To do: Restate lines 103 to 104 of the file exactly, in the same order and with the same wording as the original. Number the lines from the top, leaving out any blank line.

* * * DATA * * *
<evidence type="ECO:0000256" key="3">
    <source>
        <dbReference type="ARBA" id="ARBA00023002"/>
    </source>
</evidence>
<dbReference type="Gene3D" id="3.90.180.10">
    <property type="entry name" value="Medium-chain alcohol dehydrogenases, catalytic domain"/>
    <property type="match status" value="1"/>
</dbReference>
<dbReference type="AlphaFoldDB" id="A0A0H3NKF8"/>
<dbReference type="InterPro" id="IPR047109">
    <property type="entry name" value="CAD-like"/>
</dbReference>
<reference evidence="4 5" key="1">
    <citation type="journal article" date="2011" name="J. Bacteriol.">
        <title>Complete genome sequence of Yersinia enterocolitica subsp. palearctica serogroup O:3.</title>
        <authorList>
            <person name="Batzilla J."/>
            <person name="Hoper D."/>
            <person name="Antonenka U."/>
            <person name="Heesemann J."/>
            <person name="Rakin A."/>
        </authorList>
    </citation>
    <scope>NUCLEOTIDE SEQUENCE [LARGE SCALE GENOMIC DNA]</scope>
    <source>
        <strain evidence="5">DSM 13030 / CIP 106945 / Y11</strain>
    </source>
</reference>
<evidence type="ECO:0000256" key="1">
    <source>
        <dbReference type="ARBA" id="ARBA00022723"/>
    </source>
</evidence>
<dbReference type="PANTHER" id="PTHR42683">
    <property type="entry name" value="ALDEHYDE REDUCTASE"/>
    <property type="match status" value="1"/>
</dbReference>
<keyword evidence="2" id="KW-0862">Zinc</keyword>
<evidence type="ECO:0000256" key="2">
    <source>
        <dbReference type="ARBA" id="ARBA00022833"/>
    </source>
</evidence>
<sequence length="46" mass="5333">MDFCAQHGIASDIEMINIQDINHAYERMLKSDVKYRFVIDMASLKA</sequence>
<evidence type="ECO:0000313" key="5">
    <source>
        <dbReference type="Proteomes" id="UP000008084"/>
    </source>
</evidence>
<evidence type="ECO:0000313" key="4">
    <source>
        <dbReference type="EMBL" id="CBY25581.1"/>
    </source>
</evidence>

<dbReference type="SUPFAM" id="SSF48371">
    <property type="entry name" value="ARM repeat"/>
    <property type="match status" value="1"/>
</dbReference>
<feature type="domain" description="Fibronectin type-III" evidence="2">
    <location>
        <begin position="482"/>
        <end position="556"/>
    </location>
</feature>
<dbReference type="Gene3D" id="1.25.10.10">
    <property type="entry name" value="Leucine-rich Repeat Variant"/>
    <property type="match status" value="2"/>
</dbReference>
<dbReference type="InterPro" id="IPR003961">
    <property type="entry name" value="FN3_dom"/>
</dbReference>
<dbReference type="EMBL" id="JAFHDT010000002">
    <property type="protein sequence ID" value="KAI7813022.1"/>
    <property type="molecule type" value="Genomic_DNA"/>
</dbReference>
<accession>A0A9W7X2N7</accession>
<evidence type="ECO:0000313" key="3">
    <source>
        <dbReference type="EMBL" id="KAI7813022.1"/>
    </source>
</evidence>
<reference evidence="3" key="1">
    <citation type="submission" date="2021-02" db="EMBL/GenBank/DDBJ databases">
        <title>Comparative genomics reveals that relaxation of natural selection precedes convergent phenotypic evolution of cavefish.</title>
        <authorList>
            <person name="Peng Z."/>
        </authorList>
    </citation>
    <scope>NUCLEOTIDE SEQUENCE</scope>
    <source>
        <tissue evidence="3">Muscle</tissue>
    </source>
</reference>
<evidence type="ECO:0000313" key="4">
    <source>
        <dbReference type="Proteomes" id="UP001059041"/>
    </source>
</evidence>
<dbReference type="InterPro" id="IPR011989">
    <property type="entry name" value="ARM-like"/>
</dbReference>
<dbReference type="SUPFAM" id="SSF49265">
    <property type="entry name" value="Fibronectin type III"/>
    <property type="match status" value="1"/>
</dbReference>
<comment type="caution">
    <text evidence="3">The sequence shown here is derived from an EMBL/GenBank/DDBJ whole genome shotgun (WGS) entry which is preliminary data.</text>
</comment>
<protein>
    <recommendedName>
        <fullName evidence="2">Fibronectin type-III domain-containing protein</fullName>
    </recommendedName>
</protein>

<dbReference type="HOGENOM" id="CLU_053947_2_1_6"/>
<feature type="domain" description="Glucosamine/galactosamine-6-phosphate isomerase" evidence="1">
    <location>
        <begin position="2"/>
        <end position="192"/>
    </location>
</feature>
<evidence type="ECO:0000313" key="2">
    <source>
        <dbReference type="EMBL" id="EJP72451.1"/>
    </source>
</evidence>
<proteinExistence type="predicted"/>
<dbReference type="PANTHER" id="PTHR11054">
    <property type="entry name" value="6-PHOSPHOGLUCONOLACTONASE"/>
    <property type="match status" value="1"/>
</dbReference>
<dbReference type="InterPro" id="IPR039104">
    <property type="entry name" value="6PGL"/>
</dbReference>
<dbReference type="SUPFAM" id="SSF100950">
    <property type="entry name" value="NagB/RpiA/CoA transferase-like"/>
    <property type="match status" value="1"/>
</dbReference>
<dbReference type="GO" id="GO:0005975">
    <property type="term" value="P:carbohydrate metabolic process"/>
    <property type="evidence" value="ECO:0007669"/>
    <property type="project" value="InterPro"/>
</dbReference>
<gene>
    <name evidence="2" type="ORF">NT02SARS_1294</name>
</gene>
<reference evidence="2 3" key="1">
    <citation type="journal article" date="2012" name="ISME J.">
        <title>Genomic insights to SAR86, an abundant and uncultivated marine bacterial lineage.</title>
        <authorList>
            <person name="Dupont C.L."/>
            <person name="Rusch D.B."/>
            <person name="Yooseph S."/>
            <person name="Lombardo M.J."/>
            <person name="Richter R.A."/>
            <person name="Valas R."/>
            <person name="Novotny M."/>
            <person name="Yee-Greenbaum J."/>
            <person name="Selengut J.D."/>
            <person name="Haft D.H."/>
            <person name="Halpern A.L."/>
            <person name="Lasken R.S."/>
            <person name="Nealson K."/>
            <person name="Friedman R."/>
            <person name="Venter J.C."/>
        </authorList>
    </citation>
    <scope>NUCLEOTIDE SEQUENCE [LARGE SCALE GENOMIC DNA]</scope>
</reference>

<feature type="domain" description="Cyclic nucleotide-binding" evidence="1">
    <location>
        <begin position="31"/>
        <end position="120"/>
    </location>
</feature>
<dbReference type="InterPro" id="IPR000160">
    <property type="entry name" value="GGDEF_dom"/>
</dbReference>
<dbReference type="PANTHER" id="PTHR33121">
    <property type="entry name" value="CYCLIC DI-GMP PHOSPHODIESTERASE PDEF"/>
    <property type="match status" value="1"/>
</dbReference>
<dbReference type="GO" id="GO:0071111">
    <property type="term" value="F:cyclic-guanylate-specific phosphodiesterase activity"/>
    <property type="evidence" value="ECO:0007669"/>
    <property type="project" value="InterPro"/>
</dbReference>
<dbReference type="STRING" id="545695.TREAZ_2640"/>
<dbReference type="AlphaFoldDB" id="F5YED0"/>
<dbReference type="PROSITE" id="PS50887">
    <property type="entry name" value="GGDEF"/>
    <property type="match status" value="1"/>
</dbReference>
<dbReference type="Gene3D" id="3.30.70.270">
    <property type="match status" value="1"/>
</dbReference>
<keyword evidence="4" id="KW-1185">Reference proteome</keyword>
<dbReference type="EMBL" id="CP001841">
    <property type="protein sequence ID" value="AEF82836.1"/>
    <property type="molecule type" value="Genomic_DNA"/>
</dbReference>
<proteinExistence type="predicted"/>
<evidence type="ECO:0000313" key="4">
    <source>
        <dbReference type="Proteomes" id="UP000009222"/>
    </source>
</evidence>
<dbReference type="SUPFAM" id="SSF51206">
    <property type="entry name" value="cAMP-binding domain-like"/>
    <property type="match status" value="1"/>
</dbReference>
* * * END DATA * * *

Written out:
<dbReference type="SUPFAM" id="SSF49265">
    <property type="entry name" value="Fibronectin type III"/>